• Join over 1.2 million students every month
  • Accelerate your learning by 29%
  • Unlimited access from just £6.99 per month

natural law

Free essay example:

Religious Studies

  1. Explain what is meant by a Natural Law approach to ethics.

A Natural Law approach to ethics is one in which moral rules or laws are deduced from the ideal for human nature through the conscience. Natural Law teaches that everything in nature has a purpose and everything should work towards an ideal existance and fulfilling its purpose. In ethics a Natural Law approach would say that in any ethical situation we should not interfere with nature, as we would be preventing something fulfilling its purpose. Natural Law is seen to be a universal approach to ethics that works in the same way for every nationality at every time in history, that is independent of public opinion and does not change in different circumstances or for any reason as it is an absolutist theory. Natural law directs people to their devine destiny. It is a divine law , god’s law , as opposed to human law. Natural Law is also an example of a deontological theory as its is concerned with the nature of an act itself and maintains that an act is right or wrong in itself .

    Aristotle and Aquinas, who developed the ideas of Natural Law, within the boundaries of their beliefs, dominated moral philosophy. The actual natural law theory was developed by St Thomas Aquinas. Thomas Aquinas was a Roman Catholic Theologian (1224-1275), who understood everything was created for a particular purpose.  He was an absolutist and deontological theorist. This means that he believed that actions were intrinsically right or wrong, irrespective of their consequences; fulfilment of this is the good to which everything aims. He developed this from Aristotle's idea which was based on humnan reason. Thomas Aquinas understood this purpose a developed this idea by saying that  something is good if it does whatever God wanted it to do when he made it. He worked through the 12th century bringing different ideas from different cultures. Aquinas said that the moral of life, is the life which is lived ‘ according to reason’ and actimg in accordance with reason was the same as acting as a christian would act. Aquinas’ main difference from the natural law philosophers who did not believe in god  was that he considered that human beings were immoral and any moral theory and understanding of natural law had, therefore, to take account of the belief that the purpose of human existance did not lie entirely in this life. In summary, the law is, ‘good is to be done and evil avoided.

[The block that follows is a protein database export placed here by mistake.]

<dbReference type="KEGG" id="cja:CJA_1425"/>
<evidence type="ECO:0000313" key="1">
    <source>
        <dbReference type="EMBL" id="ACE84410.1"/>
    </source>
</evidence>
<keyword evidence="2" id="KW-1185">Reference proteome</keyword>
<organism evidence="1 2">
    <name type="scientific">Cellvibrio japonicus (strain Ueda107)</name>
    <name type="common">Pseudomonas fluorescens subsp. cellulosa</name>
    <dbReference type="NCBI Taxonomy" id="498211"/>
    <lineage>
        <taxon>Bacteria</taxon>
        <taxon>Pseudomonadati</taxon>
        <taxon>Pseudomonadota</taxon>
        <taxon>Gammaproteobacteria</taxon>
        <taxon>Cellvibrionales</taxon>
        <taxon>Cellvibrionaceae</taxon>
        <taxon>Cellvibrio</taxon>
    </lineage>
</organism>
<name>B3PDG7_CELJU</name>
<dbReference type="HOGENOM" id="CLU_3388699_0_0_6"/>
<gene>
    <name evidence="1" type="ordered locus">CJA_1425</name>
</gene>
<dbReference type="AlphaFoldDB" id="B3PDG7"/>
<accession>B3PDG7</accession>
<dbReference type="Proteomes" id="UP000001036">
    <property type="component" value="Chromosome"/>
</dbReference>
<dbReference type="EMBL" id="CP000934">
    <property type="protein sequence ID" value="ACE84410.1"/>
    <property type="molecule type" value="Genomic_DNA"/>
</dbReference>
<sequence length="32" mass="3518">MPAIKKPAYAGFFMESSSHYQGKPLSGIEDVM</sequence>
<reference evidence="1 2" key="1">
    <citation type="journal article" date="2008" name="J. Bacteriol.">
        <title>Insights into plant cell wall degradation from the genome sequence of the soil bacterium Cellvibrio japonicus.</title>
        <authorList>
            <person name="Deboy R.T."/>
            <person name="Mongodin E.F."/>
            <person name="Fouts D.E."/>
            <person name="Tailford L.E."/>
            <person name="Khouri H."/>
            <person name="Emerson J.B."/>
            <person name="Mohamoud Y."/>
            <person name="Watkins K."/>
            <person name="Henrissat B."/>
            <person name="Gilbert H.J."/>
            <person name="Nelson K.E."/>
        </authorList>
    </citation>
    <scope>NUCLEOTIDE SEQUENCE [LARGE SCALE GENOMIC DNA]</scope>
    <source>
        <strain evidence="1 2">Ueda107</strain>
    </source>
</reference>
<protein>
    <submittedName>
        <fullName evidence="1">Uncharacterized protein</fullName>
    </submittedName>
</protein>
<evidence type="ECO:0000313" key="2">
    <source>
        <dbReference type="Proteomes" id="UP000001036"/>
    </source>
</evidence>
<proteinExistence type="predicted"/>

The starting point for all advocates of natural law is to work out the purpose of human life. For Aquinas, this purpose included to live, to reproduce, to learn, to have an ordered society and to worship god. Reason is used to find out god’s intentions and the purpose of human existance and this will enable us to arrive at the principal of natural law.    

Acts are intrinsically good or bad, when good acts are done , God’s purpose is glorified. Human beings may be led by apparent ‘goods’ that tempt them away from natural law. Both the intention and the act are important. To act in a good way fort the wrong reason is to perform a good exterior act buta bad interior act. For example to help an old lady cross the road (good exterior act)  to impress someone ( bad inteior act)  is wrong. It should be out of charity and not for the sake of  admiraration of others.

We can distinguish, within natural law, primary and secondary precepts. The primary precepts will correspond to the order of natural in human beings. The most important being, "Do good and avoid evil," this will give rise to other primary precepts such as the natural inclination to self-preservation, to live in society, to avoid harm to others, and to know truths about the reality we live in and our own human nature. These primary precepts are unchangeable to the extent they concern the primary ends of the natural inclinations inherent in all human beings.

The primary precepts are very general in their formulation. The secondary precepts, on the other hand, are more particular or specific and are concerned with things to which we are not inclined so immediately. Among these are such precepts as those regarding do not Murder, do not abort unborn, defend the defenceless and do not commit suicide. Therefore we can see that Good acts are those that must be in accordance with the primary precepts and these good acts are called secondary precepts.

"The strict application of Natural Law goes against common sense". Discuss

Natural law teaches that everything in nature has a purpose and everything should work towards an ideal existence and fulfilling its purpose. Natural law is seen a universal approach to ethics that works in the same way for every nationality and at every time in history, that is independent of public opinion and does not change in different circumstances for any reason, therefore natural law is an absolute theory. It teaches to ‘do good and avoid evil’. Experiences that are not condoned by the natural law are frowned upon.

However, some people would argue that natural law goes against common sense.

Practical decision making abilities come from previous knowledge and from the consequences as result of actions. However natural law would lead us, never to have a chance to know what it is like to make a wrong decision and learn from the consequences and our mistakes. Common sense leads us to understand why things happen, and learn valuable lessons in life.  Natural law takes away from people the ability to make practical decisions based on previous experience and specific circumstances. It goes against the idea that things can be right or wrong in different circumstances.  Many societies around the world today accept murder or abortion as illegal; this however does make them wrong; sometimes they will make perfect sense.